David Walsh shares some thoughts on an impostor syndrome. I’m sure anyone in the tech industry can relate. I certainly do.
“Impostor” is a powerful word but that’s how I have felt during all of my career as a professional web developer. I feel like I’ve learned every day of the ride but I feel like I’m way behind. I feel like people see me as something of an expert where I see myself as an accident waiting to happen. I’m a complete impostor. A fraud.
Apart from the honesty of his feelings, I like his ways of snapping out of it. They do work for me too:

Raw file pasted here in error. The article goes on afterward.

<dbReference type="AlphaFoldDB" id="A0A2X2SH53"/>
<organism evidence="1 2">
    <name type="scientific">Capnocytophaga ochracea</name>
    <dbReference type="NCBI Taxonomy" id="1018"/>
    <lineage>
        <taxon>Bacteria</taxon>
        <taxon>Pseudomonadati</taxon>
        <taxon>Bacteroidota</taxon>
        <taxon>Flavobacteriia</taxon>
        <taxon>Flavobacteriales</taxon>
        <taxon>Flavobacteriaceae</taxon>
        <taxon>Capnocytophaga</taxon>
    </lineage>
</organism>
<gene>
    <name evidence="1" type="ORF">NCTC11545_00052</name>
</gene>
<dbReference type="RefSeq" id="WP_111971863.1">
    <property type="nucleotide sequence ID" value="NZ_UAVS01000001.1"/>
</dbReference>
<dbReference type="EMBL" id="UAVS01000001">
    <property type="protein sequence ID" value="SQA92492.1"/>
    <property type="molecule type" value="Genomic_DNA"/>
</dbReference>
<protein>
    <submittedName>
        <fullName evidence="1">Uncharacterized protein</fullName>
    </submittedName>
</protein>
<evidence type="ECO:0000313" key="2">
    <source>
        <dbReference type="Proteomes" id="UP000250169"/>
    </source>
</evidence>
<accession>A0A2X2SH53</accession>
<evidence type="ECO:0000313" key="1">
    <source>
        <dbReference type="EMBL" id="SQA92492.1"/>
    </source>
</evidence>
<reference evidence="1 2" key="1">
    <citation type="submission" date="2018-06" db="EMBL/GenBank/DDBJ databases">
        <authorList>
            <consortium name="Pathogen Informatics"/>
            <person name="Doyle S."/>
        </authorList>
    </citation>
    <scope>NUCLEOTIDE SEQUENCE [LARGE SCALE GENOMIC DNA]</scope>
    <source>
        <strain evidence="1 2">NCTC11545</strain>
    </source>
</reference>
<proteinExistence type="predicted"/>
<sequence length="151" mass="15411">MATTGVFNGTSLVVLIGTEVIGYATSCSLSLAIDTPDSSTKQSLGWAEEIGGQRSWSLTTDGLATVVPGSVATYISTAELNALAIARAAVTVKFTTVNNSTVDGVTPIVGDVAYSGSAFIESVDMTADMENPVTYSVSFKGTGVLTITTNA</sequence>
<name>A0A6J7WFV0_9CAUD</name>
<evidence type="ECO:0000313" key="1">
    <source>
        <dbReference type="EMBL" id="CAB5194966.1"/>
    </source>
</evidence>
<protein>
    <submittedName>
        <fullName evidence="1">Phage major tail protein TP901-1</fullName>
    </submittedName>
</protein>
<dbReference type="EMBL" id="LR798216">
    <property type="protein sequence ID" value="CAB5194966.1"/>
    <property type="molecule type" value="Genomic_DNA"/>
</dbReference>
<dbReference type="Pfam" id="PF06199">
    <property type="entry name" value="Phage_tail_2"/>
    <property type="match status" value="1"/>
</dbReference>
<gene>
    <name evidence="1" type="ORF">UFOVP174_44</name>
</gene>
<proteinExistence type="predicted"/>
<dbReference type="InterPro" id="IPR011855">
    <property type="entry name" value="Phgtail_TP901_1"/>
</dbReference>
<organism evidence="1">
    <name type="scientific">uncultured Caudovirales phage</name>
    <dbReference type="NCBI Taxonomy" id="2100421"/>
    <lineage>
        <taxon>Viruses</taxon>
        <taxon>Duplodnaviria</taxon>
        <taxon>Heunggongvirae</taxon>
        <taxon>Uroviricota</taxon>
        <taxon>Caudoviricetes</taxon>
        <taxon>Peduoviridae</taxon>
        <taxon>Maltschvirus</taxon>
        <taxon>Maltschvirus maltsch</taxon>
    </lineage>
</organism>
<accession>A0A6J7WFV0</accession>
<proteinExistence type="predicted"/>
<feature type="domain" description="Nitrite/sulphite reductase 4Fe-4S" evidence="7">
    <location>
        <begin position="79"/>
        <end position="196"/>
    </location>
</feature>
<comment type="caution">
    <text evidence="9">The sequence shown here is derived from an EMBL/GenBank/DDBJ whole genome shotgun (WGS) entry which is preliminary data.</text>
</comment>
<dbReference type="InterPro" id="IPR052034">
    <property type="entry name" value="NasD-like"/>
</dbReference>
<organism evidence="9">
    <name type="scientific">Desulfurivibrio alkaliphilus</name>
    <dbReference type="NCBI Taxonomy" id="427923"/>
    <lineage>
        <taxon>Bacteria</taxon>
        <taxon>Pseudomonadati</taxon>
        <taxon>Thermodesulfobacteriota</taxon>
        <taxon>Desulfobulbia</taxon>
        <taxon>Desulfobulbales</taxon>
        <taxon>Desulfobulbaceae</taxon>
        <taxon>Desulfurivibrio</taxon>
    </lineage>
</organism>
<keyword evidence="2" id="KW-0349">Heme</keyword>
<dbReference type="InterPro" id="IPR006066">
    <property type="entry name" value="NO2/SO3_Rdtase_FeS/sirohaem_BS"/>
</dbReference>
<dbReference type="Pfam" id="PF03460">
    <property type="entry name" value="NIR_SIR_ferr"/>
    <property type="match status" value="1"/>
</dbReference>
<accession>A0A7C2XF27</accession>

- Look at your (hopefully decent) employment history and know that, on a basic level, you’re much more wanted than you’re wanted gone
- Log onto the IRC channel of a skill you feel comfortable with and answer questions of those asking
- Realize that people who consider themselves “experts”, and don’t go through waves of self doubt, are idiots that are so arrogant to not know what they don’t know
- Remember the last time a non-developer friend asked you the most basic of computer-related questions
- BLOG! The worst thing that can happen is someone corrects you and you learn something out of it
- Review your code and find little nits to fix
One other thing that helps me, is this bit by Joe Rogan:
He talks more generically about life, but I think it’s equally applicable to technology knowledge as well.